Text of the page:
Selected Gallantby Ronald Hatch. #160 (Spring 1999): 159–61. HTML available. Review of: The Selected Stories of Mavis Gallant by Mavis Gallant.
Home & Abroadby Herb Wyile. #131 (Winter 1991): 235–37. Reviews section PDF available. Review of: In Transit by Mavis Gallant.
Fire & Iceby Neil K. Besner. #116 (Spring 1988): 148–49. Reviews section PDF available. Review of: Paris Notebooks: Essays & Reviews by Mavis Gallant.
From a Balloonby Peter Buitenhuis. #111 (Winter 1986): 154–56. Reviews section PDF available. Review of: Overheard in a Balloon: Stories of Paris by Mavis Gallant.
Reading Playsby Neil K. Besner. #104 (Spring 1985): 128–30. Reviews section PDF available. Review of: What Is To Be Done? by Mavis Gallant.
The Art of Haunting Ghostsby W. H. New. #85 (Summer 1980): 153–55. HTML available. Review of: From the Fifteenth District by Mavis Gallant.
Reviews of Scholarship on Mavis Gallant’s Work
Editing Talentby Dee Horne. #205 (Summer 2010): 160. HTML available. Review of: Douglas Gibson Unedited: On Editing Robertson Davies, Alice Munro, W.O. Mitchell, Mavis Gallant, Jack Hodgins, Alistair MacLeod, etc. by Christine Evain.
Reclamation, Explorationby Laurie Kruk. #189 (Summer 2006): 149–50. HTML available. Review of: Transient Questions: New Essays on Mavis Gallant edited by Kristjana Gunnars.
The Craft of Fictionby Annette Kern-Stáhler. #186 (Autumn 2005): 190–92. HTML available. Review of: Varieties of Exile: New Essays on Mavis Gallant edited by Nicole Côté and Peter Sabor.
Introducing Oeuvresby Robert Thacker. #167 (Winter 2000): 124–26. HTML available. Review of: Mavis Gallant by Danielle Schaub.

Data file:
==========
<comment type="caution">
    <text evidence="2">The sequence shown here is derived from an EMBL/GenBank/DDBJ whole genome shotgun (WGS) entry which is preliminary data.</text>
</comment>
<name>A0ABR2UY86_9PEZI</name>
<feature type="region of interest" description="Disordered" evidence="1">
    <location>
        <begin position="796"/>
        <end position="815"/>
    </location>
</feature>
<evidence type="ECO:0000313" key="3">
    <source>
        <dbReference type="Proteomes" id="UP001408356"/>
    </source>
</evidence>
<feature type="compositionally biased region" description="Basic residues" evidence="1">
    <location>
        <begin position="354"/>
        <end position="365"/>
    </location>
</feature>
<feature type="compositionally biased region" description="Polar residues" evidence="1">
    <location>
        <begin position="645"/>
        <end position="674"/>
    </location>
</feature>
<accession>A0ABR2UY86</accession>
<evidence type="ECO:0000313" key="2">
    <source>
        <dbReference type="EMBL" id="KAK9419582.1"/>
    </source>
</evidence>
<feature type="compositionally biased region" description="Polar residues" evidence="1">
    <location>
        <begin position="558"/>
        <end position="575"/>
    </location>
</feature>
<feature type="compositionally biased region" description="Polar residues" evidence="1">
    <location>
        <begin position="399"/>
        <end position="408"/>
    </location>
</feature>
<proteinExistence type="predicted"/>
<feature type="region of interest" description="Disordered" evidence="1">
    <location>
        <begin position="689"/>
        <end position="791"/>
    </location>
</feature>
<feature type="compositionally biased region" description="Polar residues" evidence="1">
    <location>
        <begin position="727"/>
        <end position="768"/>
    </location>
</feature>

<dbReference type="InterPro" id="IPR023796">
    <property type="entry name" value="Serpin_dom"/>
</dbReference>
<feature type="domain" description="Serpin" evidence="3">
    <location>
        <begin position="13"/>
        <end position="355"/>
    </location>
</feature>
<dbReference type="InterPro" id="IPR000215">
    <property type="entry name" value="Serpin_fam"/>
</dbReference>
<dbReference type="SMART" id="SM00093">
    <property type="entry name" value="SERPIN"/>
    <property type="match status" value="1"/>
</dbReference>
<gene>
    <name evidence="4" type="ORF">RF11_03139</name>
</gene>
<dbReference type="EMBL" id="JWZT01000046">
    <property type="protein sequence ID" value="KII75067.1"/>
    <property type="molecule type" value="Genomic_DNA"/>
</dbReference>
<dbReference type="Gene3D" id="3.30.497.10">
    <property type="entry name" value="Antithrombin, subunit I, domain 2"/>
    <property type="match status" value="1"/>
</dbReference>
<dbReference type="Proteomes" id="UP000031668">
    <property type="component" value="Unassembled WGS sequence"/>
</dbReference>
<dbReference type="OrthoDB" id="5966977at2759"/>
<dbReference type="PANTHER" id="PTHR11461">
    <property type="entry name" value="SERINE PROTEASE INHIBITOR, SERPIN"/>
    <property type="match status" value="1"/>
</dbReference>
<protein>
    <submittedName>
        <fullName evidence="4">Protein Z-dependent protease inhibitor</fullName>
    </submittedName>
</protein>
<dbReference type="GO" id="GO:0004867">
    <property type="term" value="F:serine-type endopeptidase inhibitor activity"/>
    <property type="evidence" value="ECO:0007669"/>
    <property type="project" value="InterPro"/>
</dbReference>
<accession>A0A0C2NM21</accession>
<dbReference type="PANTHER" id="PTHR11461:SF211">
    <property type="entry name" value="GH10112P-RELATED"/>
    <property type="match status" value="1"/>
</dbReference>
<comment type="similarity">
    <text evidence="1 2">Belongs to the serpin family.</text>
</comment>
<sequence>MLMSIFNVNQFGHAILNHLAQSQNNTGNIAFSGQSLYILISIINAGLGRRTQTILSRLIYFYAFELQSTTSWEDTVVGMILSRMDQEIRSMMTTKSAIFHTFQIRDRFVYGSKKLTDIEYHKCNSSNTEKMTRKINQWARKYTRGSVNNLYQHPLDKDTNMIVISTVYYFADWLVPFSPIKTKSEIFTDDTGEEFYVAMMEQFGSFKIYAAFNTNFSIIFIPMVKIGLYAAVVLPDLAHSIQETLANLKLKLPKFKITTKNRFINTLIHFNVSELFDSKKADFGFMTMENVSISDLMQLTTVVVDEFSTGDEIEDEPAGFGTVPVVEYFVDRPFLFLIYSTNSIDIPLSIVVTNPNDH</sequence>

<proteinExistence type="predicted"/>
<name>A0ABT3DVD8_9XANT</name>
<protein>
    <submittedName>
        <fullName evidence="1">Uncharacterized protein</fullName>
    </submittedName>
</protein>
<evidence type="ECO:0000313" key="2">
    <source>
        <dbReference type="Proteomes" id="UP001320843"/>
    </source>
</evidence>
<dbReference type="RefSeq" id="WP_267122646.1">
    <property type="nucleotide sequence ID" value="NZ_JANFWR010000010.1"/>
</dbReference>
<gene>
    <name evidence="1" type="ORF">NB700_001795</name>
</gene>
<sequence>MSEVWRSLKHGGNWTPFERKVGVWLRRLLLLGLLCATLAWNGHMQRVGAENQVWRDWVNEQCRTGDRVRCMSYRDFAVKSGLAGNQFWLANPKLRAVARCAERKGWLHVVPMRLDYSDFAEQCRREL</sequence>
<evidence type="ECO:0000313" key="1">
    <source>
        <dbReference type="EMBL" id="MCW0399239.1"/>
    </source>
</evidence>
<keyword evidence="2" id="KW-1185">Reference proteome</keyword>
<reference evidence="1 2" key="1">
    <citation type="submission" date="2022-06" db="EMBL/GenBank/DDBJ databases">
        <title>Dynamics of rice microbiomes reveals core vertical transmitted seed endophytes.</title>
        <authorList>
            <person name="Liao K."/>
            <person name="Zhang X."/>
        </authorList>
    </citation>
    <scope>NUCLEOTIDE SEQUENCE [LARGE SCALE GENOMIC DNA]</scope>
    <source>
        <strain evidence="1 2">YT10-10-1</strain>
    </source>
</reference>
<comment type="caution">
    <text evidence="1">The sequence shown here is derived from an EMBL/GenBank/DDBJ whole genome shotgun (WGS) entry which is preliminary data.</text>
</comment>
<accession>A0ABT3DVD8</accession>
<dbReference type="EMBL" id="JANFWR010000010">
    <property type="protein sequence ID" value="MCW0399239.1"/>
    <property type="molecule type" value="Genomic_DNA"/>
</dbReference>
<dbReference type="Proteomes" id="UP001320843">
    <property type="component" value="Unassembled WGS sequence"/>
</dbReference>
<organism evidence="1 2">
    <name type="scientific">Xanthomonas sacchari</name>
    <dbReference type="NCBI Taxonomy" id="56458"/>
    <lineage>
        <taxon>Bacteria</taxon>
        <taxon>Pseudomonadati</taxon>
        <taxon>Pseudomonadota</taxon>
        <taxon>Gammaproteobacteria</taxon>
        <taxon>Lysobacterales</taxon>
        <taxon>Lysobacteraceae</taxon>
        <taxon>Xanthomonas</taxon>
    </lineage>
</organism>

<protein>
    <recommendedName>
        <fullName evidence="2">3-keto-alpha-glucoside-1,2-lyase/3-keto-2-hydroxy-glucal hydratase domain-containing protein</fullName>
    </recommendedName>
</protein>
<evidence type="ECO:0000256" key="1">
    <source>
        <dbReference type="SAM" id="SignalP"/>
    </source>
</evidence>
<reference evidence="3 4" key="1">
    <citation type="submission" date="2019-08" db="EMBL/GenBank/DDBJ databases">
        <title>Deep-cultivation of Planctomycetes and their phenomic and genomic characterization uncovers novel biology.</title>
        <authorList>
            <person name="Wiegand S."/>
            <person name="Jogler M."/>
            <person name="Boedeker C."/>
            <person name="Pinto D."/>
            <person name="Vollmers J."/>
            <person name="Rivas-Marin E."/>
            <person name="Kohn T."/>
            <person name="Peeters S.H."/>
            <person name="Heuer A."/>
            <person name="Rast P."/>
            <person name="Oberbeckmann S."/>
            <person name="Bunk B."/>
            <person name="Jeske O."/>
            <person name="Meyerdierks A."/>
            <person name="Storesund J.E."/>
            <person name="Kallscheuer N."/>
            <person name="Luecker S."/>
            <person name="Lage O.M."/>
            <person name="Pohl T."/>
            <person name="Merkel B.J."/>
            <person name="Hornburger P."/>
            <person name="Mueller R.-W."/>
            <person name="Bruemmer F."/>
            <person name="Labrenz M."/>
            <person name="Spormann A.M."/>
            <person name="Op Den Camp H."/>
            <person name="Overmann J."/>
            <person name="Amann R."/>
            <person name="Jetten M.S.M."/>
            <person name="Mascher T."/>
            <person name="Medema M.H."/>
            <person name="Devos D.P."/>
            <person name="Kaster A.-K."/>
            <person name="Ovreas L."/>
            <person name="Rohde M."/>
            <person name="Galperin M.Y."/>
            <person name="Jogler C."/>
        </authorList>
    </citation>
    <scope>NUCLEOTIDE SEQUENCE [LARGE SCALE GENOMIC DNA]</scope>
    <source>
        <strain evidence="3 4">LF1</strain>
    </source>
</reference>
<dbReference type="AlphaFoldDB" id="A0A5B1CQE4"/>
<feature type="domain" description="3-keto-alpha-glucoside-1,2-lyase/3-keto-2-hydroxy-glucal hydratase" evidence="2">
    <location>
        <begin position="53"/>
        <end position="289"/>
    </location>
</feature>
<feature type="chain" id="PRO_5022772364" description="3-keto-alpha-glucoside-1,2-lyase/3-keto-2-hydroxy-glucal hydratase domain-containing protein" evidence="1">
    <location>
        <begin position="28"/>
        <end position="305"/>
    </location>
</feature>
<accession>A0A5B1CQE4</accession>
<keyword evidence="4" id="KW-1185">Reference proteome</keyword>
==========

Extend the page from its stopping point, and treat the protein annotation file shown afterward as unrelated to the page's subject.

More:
Mysteryby Ron Hatch. #129 (Summer 1991): 184–84. Reviews section PDF available. Review of: Reading Mavis Gallant by Janice Kulyk Keefer.
First Nations Public Library Week: February 10–15, 2014
This week is First Nations Public Library Week in Ontario. The theme this year is “Celebrating Mother Earth.”
Our open-access classroom resource, CanLit Guides, has a guide to Indigenous Literatures in Canada — it’s a great resource for instructors, students, and anyone who wants to learn more about the complicated relationship between colonialism, culture, and language.
CanLit Guides and #readwomen2014
Are you reading women authors in 2014?
Writer and artist Joanna Walsh’s Twitter hashtag #readwomen2014 has gone viral, encouraging readers worldwide to share their favourite women authors. Walsh’s campaign picks up on studies by organizations such as CWILA (Canadian Women in the Literary Arts) and VIDA that have found that far more books written by men are reviewed than ones written by women. The #readwomen2014 hashtag has sparked a lively online conversation about the role of gender in literary representation. CBC Books got into the fray with their list of
10 Canadian women you need to read, which includes writers such as Eden Robinson.